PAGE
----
Drug development in psychopharmacology has adhered to the unwritten precept that compounds targeting monoamine transporters must contain an amine nitrogen in the molecular structure. A series of non-amine-bearing aryloxatropanes that are potent inhibitors of the dopamine transporter (DAT) challenged this precept. In the present study, we investigated the brain distribution of a selective, high-affinity DAT non-amine, [(3)H]tropoxene (2-carbomethoxy-3, 4dichloro-3-aryl-8-oxabicyclo[3.2.1] octene), which binds to the DAT in monkey striatum. The autoradiographic distribution of [(3)H]tropoxene was conducted in tissue sections of rhesus (Macaca mulatta) monkey brain. Highest accumulation of the radioligand was detected in the putamen and caudate nucleus, with significant levels also observed in the nucleus accumbens and substantia nigra. Moderate to low levels of [(3)H]tropoxene binding were noted in the hypothalamus, amygdala, ventral tegmental area, and thalamus. The distribution of [(3)H]tropoxene was restricted to brain regions previously identified as expressing DAT, and the relative densities of [(3)H]tropoxene binding sites in various brain regions corresponded to those observed with other selective monoamine radioligands for the DAT. This is the first report to demonstrate that transporter-selective compounds that bear no amine nitrogen in their structure bind selectively to brain regions rich in the transporter. The results support our conclusion that an amine nitrogen is not necessary for compounds to bind to monoamine transporters and distribute in brain according to the known distribution of transporters. The findings provide further incentives to investigate the pharmacological potential of transport inhibitors lacking an amine nitrogen in the molecular structure.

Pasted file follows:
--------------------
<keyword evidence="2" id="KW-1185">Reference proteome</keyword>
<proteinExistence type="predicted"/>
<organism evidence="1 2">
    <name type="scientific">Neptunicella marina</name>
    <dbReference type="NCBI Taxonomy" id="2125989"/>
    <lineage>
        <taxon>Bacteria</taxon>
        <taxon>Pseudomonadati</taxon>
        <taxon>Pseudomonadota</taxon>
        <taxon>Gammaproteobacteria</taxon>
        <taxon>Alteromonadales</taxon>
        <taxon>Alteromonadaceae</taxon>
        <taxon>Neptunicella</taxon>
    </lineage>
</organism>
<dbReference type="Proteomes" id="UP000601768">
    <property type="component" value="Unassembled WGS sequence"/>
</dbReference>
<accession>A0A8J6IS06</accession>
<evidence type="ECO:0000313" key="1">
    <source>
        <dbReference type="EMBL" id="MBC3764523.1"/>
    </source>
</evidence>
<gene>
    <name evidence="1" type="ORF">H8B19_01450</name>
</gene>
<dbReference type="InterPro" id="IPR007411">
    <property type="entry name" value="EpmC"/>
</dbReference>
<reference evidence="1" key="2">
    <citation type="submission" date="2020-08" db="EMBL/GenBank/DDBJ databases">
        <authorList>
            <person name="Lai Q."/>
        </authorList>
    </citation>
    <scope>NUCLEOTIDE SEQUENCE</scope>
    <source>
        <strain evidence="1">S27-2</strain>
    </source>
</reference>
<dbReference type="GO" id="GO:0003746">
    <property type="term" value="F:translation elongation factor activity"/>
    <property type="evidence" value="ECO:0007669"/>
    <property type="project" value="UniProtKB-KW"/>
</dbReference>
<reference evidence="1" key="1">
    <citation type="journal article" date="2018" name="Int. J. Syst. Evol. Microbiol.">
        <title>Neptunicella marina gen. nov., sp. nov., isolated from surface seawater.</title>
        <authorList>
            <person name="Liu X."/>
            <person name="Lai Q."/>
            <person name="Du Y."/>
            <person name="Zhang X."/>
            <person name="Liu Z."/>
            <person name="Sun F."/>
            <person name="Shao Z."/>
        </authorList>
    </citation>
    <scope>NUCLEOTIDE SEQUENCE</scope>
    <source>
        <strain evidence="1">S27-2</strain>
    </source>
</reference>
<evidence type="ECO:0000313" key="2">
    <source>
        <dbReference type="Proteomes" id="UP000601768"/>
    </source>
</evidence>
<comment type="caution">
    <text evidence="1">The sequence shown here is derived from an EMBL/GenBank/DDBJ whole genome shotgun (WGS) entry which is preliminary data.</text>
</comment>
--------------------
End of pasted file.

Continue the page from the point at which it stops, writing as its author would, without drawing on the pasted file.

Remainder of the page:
Copyright 1999 Wiley-Liss, Inc.